I believe I often mention here how much I have grown to appreciate the passing of the seasons and the depth and endurance of the festivities that mark them. Last Friday I got yet another example, as I ate, talked and briefly danced my way through the longest day of the year.

As with Jul, most people in Sweden visit their families for Midsummer, heading off to remote towns or across the country for a few days of eating and catching up. Friends of mine with Swedish partners began disappearing days before, while those of us left in Göteborg cast around for a way to join in the celebrations. Somewhere my partner and I had heard about traditional festivities in a large park in the centre of town, and while I had heard it was mostly for the benefit of non-Swedes, it seemed like a nice way to get into the spirit.

A maypole

A maypole

My partners’ parents were still in the country so we arranged to have a picnic with them. The feast included sill (pickled herring), baby potatoes, mushroom and cheese pie, fruit, salad, chicken kebabs and lingon sauce. Plus cider and beer of course. Combined with the sun and company it went down extremely well, so much so that we somehow forgot the strawberries, which are an essential part of midsummers eve.

Midsommarafton feast

Midsommarafton feast

As the day drew on people began to gather around the maypole and a stage, joined by folk in traditional costumes. We wandered over to have a look, and through the crowd managed to see heads bobbing up and down in time to the folk music being played on the stage. Soon the folk dancers stopped and the crowd began to change shape, opening up into circles and pushing spectators into clumps. Without much warning the circles began to bounce and twist around, holding hands and singing along to the band on the stage.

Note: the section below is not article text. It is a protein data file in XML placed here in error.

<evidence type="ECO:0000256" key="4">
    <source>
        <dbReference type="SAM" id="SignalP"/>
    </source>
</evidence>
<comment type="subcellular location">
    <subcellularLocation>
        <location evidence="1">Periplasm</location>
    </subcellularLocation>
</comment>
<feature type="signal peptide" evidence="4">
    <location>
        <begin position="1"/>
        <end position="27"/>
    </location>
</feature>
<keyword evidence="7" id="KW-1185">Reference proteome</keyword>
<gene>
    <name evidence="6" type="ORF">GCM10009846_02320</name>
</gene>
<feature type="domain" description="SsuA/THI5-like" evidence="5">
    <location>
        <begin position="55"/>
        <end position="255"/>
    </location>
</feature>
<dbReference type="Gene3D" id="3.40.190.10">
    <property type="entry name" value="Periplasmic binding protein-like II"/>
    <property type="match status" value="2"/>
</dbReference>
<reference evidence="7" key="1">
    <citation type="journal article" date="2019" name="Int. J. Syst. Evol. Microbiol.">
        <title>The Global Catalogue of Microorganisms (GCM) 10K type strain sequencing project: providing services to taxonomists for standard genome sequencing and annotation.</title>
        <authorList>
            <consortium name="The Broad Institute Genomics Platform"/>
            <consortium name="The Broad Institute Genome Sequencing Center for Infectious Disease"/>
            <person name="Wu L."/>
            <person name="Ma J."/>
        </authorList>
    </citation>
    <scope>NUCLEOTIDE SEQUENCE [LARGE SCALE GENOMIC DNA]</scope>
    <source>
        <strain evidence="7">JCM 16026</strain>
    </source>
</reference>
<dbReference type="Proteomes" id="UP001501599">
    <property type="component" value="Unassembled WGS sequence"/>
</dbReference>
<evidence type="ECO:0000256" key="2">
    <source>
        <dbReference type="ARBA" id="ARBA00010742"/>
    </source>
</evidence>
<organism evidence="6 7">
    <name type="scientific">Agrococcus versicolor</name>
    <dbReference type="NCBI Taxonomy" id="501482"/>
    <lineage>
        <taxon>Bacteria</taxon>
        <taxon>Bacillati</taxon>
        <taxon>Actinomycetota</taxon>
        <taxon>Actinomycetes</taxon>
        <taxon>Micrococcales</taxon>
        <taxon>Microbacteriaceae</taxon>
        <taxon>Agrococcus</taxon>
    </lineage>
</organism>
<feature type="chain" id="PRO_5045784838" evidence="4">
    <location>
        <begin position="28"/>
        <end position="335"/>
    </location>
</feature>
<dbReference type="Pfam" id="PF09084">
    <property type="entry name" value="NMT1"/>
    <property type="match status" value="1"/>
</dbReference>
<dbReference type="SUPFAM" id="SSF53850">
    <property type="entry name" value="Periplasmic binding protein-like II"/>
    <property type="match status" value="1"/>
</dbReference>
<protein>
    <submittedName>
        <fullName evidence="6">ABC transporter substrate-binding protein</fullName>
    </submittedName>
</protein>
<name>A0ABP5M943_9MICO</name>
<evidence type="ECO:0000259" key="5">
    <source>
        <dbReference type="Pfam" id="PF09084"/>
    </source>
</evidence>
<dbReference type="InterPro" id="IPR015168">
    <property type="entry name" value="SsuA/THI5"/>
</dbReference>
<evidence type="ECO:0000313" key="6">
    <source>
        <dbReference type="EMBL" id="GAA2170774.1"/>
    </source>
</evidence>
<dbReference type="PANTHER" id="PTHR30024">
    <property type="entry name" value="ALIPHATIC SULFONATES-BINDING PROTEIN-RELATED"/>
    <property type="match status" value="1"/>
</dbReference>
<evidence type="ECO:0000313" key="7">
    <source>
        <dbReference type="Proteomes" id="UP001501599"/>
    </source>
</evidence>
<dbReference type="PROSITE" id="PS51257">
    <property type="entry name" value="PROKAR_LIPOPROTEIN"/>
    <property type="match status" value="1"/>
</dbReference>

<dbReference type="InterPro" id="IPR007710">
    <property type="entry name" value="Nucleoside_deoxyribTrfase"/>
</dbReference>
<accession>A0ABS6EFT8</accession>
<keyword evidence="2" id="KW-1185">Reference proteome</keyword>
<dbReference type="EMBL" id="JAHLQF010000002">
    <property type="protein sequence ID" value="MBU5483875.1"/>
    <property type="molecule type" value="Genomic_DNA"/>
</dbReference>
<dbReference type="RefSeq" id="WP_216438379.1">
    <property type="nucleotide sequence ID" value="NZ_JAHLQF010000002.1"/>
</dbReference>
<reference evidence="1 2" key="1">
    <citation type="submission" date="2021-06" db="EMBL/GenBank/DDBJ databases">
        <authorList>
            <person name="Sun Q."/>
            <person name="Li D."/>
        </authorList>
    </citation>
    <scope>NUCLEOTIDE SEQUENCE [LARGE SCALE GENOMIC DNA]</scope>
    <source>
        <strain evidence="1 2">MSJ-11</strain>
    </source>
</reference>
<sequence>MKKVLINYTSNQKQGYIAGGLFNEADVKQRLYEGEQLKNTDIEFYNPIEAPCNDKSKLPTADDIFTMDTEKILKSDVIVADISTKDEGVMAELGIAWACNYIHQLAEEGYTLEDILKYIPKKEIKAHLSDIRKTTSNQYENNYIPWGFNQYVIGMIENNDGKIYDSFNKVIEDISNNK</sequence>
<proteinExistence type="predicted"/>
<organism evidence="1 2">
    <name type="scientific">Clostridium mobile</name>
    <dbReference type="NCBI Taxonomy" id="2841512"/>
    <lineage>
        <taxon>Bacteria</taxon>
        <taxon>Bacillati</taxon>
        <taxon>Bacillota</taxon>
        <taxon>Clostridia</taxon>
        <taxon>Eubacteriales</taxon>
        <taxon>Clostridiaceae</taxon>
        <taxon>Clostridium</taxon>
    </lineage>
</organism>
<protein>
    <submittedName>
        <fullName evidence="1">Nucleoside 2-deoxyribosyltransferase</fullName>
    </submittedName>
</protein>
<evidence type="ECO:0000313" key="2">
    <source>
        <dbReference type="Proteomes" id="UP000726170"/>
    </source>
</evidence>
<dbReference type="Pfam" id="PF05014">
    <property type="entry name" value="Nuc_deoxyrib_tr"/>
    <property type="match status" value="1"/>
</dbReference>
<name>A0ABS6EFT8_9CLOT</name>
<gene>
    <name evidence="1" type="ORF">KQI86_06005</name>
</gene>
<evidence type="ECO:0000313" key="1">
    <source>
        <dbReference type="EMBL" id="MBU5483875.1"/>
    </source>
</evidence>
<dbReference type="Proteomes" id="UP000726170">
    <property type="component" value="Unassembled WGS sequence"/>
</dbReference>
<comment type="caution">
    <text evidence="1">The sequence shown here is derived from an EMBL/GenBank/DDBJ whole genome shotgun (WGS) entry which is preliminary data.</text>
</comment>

Flower crowned dancers

Flower crowned dancers

It was extremely infectious and only my shyness held me back from joining in. The various dances, including the infamous frog dance and something about washing clothes before going to church on Sunday took about an hour, in which I wandered around dodging dancers and enjoying the atmosphere. Right at the end I was spotted by a friend, who called me over and then pulled me into their circle of cheering and kicking strangers.

Dancing around the maypole

Dancing around the maypole

After the crowds had dispersed we decided to move our picnic to that of our friends, including a few Swedish people who were able to explain a bit more about the traditions and even tried to teach us traditional songs. We ate strawberries and cake and time passed. In time it began to get a bit chilly, but no less bright, and my partners parents left.

Soon after one of our friends marked out a rare empty space on the grass and began setting up small wooden blocks. The blocks were part of an old game called kubb, that we were told dates from the Viking era. The aim is to knock over your opponents blocks with wooden batons, and then knock over the king, which stands in between the two rows of blocks. Easy said than done! Despite looking simple it took a lot of strategy, not to mention good aim, though in the end the ladies team prevailed. Twice. Not that we made a big deal about it, of course.

The game goes on

The game goes on

After this we continued to relax as the sky gradually became darker, till at around 11.30 we decided to warm up in a nearby bar. When we eventually left the bar the sky was thick with clouds, and just dark enough to make out one star in a small gap, the first we’ve seen in a long time.

The rest of the weekend felt like Boxing day, with most of the shops and cafes closed and the streets deserted. Today the country returned to normal, though somewhere, in sheds or storerooms, maypoles of all sizes wait for next year, when the weather will hopefully be as clear and sunny as that on our first Midsummers eve.